World War Two - Combat Training
Another look at the M-2 Half Track and the training of their five-man crews at Fort Hood, Texas. We got a kick learning that these men were not simply trained to fire their 37 and 75 mm. mounted guns, but also instructed in all other manner of tank fighting methods:
"Another little trick they master is the construction of a "sticky grenade"; a white sock filled with TNT, soaked in heavy axle grease to triple it's detonating power. This sticks like glue; and if it explodes near the tank's ventilators -- that's all, brother."
Click here to read about the TD units that fought at the Battle of the Bulge.
"Up by bugle at 5:45 in subfreezing temperature. Breakfast - boiled oatmeal, French toast and syrup, toast, jam, coffee. At 7:30 began 'psychological test' for mental alertness (typical question: An orange is a broom, bat, flower, or fruit?). Received complete uniforms. Try-on period after lunch resulted in many misfits, much swapping and revival of old crack about there being only two sizes in the Army - too big and too small..."
The attached article weighs the way infantry basic training was conducted at the beginning of the war and how it had changed as the war progressed, evolving into something a bit different by 1945. The training period was originally a 13 week cycle in 1941, yet in time after carefully watching the soldiers in the field and finding that infantrymen needed a broader understanding of the tools at hand, the infantry training at Camp Wheeler, Georgia, had been extended an extra two weeks. One of the obvious factors involved a far wider pool of combat veterans to rely upon as instructors.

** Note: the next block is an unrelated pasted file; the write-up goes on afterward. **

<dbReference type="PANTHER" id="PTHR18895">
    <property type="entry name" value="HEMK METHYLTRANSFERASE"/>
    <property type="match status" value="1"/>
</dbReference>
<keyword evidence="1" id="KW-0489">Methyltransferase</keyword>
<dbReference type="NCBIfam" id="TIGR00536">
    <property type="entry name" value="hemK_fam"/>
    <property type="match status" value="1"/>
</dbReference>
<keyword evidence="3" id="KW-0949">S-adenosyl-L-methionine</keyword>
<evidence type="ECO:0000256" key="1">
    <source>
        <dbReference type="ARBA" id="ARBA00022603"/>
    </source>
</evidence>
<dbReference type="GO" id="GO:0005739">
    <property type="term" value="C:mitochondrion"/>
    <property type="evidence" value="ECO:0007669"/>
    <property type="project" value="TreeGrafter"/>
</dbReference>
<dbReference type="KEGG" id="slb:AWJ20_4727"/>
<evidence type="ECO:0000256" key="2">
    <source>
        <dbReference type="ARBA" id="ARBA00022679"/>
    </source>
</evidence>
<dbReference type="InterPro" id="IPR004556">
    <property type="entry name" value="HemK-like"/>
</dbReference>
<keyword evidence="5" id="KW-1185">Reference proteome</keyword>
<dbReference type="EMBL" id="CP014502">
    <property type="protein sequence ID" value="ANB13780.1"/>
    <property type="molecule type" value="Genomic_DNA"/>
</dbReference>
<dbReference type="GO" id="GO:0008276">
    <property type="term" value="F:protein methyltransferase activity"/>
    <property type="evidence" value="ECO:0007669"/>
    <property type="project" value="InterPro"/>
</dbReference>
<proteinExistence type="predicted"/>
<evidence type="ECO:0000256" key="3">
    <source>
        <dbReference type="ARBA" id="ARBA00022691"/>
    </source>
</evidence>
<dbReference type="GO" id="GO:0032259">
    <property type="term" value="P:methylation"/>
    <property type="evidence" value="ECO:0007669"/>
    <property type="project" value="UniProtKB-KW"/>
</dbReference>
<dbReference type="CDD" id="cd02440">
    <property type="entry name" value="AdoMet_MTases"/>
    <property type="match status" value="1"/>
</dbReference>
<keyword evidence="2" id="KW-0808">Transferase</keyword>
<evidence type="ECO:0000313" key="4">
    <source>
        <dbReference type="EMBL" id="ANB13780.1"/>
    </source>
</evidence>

Five years after the war, many infantry replacement camps had to reopen...
You might also like to read this article about W.W. II cavalry training.
Statistical data concerning the U.S. Army casualties in June and July of 1944 can be read in this article.
We are not sure how wide-spread boxing exercises were among all the U.S. Army infantry training camps during W.W. II, but the attached photo-essay will cue you in to the fact that it was mighty important at Camp Butner in 1943.
One month after this article was seen on the newsstands, America would be reading a good deal about the U.S. Army Assault Climbers when they thirsted to read further about those hardy lads who climbed the steep cliffs at Point du Hoc on D-Day; but in May of 1944, the term was new to them. The article is well illustrated with two color images and a brief explanation as to what was involved in the training of those lucky souls who were charged with the task of learning how to climb the rocky terrain held by the Fascist powers.
Read what the U.S. Army psychologists had to say about fear in combat.
For the Americans, World War II was just four months old when these three color pictures appeared depicting the most up to date (and economical) methods used in the training of Stuart Tank gunners.
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